Fibroid Awareness Month: July 2023
Uterine fibroids can affect nearly 80% of women by the time they reach menopause. However, it remains an often under-discussed health issue. Raising awareness about fibroids is key to reducing symptoms and ensuring that the disease does not hinder women’s personal and professional lives. July is fibroid awareness month.
Understanding uterine fibroids
Uterine fibroids, also known as fibromas, myomas, or uterine leiomyomas, are non-cancerous tumor growths, most commonly found in the uterine wall. These can range from the size of a bean to that of a melon, making the uterus as large as a pregnant one. Woman may develop one fibroid or multiple fibroids.
Not all women who have fibroids experience symptoms, depending on the size and location. Symptoms, if present, include heavy menstrual bleeding, painful intercourse, pelvic pain, and difficulty with urination.
The diagnosis usually involves imaging such as ultrasound, magnetic resonance imaging (MRI). Treatment typically involves medication and/or surgery such as hysteroscopy and laparoscopy.
Causes, risk factors, and prevalence
The specific cause of fibroid formation is still not clear. However, factors such as high estrogen and progesterone levels, high body weight, and even genetics may play a role. High body weight results in the conversion of excess fat into estrone (a form of estrogen). This can further contribute to fibroid development.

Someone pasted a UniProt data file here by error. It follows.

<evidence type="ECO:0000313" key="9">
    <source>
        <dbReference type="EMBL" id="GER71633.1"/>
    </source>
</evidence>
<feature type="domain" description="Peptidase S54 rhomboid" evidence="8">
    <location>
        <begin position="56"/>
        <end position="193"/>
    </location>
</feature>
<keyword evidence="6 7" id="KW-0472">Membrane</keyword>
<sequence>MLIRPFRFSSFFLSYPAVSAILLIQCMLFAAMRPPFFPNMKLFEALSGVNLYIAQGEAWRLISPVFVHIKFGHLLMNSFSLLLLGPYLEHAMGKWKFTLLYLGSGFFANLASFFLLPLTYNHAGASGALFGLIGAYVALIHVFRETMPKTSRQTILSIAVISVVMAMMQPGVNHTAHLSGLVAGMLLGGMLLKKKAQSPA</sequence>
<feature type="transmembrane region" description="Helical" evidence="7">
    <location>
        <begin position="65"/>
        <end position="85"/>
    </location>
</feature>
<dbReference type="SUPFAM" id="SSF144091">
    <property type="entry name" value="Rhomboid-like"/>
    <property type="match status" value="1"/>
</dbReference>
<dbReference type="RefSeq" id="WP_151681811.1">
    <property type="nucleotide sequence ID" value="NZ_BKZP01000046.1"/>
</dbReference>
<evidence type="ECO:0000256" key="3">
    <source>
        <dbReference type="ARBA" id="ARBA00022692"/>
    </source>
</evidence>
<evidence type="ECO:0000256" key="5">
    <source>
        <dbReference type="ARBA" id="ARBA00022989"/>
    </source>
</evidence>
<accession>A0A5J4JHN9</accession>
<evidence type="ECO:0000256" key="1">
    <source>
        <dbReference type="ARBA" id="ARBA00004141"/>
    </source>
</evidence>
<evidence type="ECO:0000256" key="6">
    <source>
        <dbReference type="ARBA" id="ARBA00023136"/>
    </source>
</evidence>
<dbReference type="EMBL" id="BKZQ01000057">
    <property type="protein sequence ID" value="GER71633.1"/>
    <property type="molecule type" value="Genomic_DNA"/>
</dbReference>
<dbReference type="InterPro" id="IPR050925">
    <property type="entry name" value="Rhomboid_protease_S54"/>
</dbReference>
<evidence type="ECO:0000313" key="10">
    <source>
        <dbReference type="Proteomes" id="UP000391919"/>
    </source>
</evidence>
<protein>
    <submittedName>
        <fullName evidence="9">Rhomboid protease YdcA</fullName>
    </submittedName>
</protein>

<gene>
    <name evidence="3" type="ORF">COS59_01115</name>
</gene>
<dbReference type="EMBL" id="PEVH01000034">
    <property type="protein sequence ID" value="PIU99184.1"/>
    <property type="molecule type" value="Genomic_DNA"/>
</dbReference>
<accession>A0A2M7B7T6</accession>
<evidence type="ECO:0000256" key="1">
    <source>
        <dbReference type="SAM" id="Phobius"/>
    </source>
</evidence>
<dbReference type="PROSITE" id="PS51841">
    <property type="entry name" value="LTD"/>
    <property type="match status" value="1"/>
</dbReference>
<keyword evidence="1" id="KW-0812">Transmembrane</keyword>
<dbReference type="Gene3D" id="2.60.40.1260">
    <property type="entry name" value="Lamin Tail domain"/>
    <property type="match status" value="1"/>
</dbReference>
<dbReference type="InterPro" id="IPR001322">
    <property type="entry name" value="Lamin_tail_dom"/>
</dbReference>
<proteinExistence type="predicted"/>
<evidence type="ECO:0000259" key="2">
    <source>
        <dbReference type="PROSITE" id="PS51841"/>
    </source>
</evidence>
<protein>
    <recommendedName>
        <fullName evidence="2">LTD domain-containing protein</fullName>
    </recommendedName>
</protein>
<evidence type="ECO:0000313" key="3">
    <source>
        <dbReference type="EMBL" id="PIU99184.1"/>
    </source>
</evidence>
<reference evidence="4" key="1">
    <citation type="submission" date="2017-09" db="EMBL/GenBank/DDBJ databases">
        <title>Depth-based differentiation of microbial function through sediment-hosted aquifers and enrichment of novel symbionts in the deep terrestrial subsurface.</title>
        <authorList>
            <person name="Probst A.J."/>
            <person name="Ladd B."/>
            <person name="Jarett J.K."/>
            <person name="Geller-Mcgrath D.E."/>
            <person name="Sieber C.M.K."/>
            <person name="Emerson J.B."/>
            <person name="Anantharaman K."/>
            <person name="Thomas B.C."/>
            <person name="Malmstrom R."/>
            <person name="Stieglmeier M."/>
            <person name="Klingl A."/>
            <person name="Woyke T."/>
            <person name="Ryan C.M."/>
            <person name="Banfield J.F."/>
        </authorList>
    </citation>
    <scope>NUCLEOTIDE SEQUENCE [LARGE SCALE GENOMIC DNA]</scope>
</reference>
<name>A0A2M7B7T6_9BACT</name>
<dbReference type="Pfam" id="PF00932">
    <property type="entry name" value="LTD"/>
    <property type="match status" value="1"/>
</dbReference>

Women of African-Caribbean descent have a disproportionately high prevalence of fibroids. These women are about nine times more susceptible to developing fibroids.
Studies have shown that nearly 80% of African-American women and 70% of white women, especially those aged between 35 and 54, have uterine fibroids. There are also misconceptions that symptoms are part of the normal menstrual cycle. This leads to long diagnosis times, often as long as four years or more, in nearly 43% of African-American women.
Raising awareness about fibroids
Despite such high prevalence, women with fibroids still do not receive the right care. Often, they undergo life-altering surgeries such as hysterectomies that lead to permanent surgical infertility.
Organizations such as The Fibroid Foundation, The White Dress Project, and the Society for Women’s Health Research (SWHR) are among the prominent nonprofit ones that offer support and advocacy for women with fibroids.
The White Dress Project supports the Stephanie Tubbs Jones Uterine Fibroid Research and Education Act, 2021, which provides $150 million in funding to the National Institutes of Health over five years for fibroid research.
The SWHR has a handy toolkit that offers an overview of uterine fibroids, links to personal stories and Congressional briefings. It also offers methods for advocacy such as information to contact elected officials who can impact legislation and funding for fibroids research.
Participating in ongoing and upcoming clinical trials on fibroids is also a great way to contribute to scientific discovery.
Do you have fibroids?
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